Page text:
Rasa allows for multiple experiences and interpretations, it eschews causality and linear notions of time and progress. I believe the ways of thinking embedded in the aesthetic theory of rasa can be helpful in rethinking our relationship to the planet and to climate. It can help us think about time as cyclical (like the seasons), relationships that are not based on conflict, and interactions that do not determine winners and losers. If rasa suffuses our theatre, rather than catharsis, it will teach us different modes of interacting with the planet and each other.
For the most part, performances that offer catharsis are viewed on the proscenium stage, where much of the theatre in the United States takes place. This setup invites “the male gaze,” which describes the (male) spectator’s act of looking, or gazing, in order to fulfill his fantasy of controlling the (female) other. Even when the spectator is a woman, performances are constructed, consciously or unconsciously, with the male gaze in mind. The classic statement of the gaze is explored in feminist film theorist Laura Mulvey’s essay “Visual Pleasure and Narrative Cinema.” Mulvey draws on Jacques Lacan’s psychoanalytic theory of identity formation (the mirror phase, when an infant sees themselves in a mirror and is able to ask the question, “Is that image me?”). According to Lacan, the recognition of “myself” by the infant is overlaid with misrecognition and leaves the young person with a fundamental ontological-identity insecurity. It also initiates lifelong scopophilia, or love of looking, where the pleasure in looking “has been split between active/male and passive/female” such that the male look (or gaze) “projects its fantasy onto the female figure,” who becomes a bearer rather than a maker of meaning.
In Ways of Seeing, art critic and writer John Berger links the male gaze to landscape painting – which allowed land owners to display paintings of the land they owned on their walls to impress their guests – and to the rise of capitalism. He also links the male gaze to the invention of perspective, which puts the human viewer at the center of the world that is viewed, and implies that “man is the measure” and everything is laid out for his viewing pleasure. This creates a human-centric view of the world, and the notion that humans own what they see. Thus, ways of seeing are political. The male gaze, built into the structures of seeing set up by the proscenium, encourages us to see the world as though it is laid out from and for our own perspective, and to use each other for our own benefit. A viewing practice that encourages us to take what we need and discard the rest teaches us a mode of engagement that is not sustainable.
Ways of seeing rasic productions are built on darshan, which in Sanskrit means “seeing.” Darshan refers to the “visual perception of the sacred,” and, more specifically, to the contact between devotee and deity that takes place through the eye. In contradistinction to the male gaze, darshan is an exchange: the devotee goes to see the divine and to be seen by the deity in order to take in a superior perspective – maya, or illusion. In other words, sight becomes insight, a revelation occurs, and the spectator is transformed into a seer.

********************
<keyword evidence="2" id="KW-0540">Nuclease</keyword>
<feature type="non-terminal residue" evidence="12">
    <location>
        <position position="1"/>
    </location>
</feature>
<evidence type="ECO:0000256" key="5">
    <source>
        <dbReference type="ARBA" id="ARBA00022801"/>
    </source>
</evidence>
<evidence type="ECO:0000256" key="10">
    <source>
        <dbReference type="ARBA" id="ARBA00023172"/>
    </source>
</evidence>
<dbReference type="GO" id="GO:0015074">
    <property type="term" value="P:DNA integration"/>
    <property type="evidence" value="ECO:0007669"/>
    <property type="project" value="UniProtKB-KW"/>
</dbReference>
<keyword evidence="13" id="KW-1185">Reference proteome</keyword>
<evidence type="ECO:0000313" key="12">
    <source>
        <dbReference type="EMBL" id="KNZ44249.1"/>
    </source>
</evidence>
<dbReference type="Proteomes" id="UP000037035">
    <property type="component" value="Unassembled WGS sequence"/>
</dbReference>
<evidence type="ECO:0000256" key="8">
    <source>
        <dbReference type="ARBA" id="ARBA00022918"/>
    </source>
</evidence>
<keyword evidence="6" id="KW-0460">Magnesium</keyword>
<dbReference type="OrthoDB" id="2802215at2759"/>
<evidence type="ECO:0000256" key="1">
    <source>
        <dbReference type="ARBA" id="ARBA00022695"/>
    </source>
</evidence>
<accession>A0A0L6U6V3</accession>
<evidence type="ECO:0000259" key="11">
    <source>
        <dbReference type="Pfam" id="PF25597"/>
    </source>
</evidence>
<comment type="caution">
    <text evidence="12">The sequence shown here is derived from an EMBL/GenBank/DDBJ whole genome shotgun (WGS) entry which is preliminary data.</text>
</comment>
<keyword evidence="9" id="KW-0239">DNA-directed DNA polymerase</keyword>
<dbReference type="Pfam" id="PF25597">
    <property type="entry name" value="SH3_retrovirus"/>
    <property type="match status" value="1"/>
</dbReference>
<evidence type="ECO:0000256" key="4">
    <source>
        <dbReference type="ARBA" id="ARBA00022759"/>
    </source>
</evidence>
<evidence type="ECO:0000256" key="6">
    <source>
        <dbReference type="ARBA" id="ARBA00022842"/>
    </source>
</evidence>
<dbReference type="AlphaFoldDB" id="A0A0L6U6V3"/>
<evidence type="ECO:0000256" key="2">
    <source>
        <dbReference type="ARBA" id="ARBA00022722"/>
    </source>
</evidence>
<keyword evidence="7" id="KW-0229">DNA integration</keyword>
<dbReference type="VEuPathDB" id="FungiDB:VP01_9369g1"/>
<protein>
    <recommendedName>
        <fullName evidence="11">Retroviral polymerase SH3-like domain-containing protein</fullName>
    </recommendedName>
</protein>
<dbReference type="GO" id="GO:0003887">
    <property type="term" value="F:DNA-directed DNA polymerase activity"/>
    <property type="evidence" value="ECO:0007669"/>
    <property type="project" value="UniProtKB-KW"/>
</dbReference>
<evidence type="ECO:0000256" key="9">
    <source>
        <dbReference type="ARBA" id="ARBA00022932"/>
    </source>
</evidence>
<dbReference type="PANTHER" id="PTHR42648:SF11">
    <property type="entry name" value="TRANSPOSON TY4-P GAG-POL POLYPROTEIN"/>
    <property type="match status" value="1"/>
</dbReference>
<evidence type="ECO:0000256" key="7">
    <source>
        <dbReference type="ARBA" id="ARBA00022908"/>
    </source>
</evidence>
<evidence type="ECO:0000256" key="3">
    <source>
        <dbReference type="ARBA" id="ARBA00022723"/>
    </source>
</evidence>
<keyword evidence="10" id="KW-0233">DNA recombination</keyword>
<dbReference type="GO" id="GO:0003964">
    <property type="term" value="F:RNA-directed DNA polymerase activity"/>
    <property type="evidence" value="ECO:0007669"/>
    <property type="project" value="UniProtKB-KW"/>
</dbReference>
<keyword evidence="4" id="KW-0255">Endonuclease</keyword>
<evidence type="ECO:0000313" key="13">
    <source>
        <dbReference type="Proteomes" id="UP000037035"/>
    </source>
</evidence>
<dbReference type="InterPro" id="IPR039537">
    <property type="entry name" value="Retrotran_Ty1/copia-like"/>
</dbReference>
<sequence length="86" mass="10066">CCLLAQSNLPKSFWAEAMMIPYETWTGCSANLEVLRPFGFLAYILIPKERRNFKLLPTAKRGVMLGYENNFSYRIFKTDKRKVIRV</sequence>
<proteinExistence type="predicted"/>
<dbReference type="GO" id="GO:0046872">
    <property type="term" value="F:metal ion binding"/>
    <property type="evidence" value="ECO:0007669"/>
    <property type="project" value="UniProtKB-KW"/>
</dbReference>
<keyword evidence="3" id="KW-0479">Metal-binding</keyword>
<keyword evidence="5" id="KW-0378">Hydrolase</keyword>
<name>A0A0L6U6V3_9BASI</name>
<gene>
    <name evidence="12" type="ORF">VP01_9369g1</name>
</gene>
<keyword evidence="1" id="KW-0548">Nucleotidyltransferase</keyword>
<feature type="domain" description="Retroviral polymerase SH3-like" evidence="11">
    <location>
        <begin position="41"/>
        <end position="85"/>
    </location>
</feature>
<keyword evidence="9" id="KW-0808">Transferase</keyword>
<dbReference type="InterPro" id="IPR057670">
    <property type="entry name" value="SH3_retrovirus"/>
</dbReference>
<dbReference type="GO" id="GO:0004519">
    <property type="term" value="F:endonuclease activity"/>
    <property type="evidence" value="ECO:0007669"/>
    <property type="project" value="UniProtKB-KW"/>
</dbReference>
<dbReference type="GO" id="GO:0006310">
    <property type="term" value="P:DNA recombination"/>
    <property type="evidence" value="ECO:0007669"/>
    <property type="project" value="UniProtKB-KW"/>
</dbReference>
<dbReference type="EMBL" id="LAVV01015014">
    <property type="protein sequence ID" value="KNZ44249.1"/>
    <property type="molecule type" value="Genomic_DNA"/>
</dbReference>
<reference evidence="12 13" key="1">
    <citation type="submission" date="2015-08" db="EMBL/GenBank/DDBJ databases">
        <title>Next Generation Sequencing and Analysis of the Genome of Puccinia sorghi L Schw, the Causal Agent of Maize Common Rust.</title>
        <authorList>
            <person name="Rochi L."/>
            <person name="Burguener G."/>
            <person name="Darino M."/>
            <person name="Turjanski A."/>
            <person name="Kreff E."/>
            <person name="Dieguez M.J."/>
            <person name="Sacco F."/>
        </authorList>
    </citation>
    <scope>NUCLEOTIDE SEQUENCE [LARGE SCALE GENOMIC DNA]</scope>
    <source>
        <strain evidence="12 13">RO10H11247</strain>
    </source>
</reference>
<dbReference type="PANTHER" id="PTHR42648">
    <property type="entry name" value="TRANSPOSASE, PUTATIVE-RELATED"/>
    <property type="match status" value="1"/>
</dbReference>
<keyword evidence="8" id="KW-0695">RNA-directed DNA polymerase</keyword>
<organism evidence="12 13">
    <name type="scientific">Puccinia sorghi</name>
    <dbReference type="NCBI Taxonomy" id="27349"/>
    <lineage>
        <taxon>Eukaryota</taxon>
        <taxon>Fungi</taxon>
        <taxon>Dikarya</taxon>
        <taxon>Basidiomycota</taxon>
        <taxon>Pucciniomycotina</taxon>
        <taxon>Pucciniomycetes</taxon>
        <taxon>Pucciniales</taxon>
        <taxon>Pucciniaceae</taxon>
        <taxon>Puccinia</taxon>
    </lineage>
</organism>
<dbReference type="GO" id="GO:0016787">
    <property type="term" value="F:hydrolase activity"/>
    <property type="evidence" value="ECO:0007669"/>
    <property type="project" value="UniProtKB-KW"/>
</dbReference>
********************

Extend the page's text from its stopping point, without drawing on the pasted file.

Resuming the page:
Most dance-drama in India is performed in the round, or in a three-quarters thrust. Many ritual performances are environmental and/or processional. In these circumstances, the spectators’ gaze cannot be possessive of its “desired object” because there is neither a central place of performance nor a central place from which to view and experience the event. The male gaze – the notion that everything is laid out for the viewing pleasure of the viewer as a commodity – is disabled. Darshan offers a way of seeing and a mode of engagement that is about partnership, about co-creation. No one dominates; it’s about growth. This way of seeing is more useful for theatre that seeks to address the causes of climate change and shift our ways of interacting with our planet.
Catharsis invites a distant, commodified, competitive approach to theatre that allows us to dominate, to take what we want, and to discard the rest. In contradistinction, rasa is a more sustainable approach to theatre, to ways of seeing, to modes of engagement, to each other, and to our planet. Most importantly, it is co-created: it teaches us to work together. If we want to make theatre that is itself sustainable, but that also embodies and teaches us sustainable ways of thinking and being, I urge us to create rasic rather than cathartic theatre.
This article was originally published on HowlRound, a knowledge commons by and for the theatre community, on March 26, 2019.
Erin B. Mee has directed at the Public Theater, New York Theatre Workshop, SoHo Rep, HERE, The Magic Theatre, and The Guthrie Theater in the United States; and with Sopanam in India. She is the founding artistic director of This Is Not A Theatre Company, for which she directed Pool Play (in a swimming pool), A Serious Banquet, Readymade Cabaret, and Ferry Play – a smartphone play for the Staten Island Ferry. She is the author of Theatre of Roots: Redirecting the Modern Indian Stage, co-editor of Antigone on the Contemporary World Stage, co-editor of Modern Asian Theatre and Performance 1900-2000, and has written numerous articles for TDR, Theatre Journal, American Theatre Magazine, SDC, and other journals and books. She is Assistant Professor/Faculty Fellow of Dramatic Literature at NYU.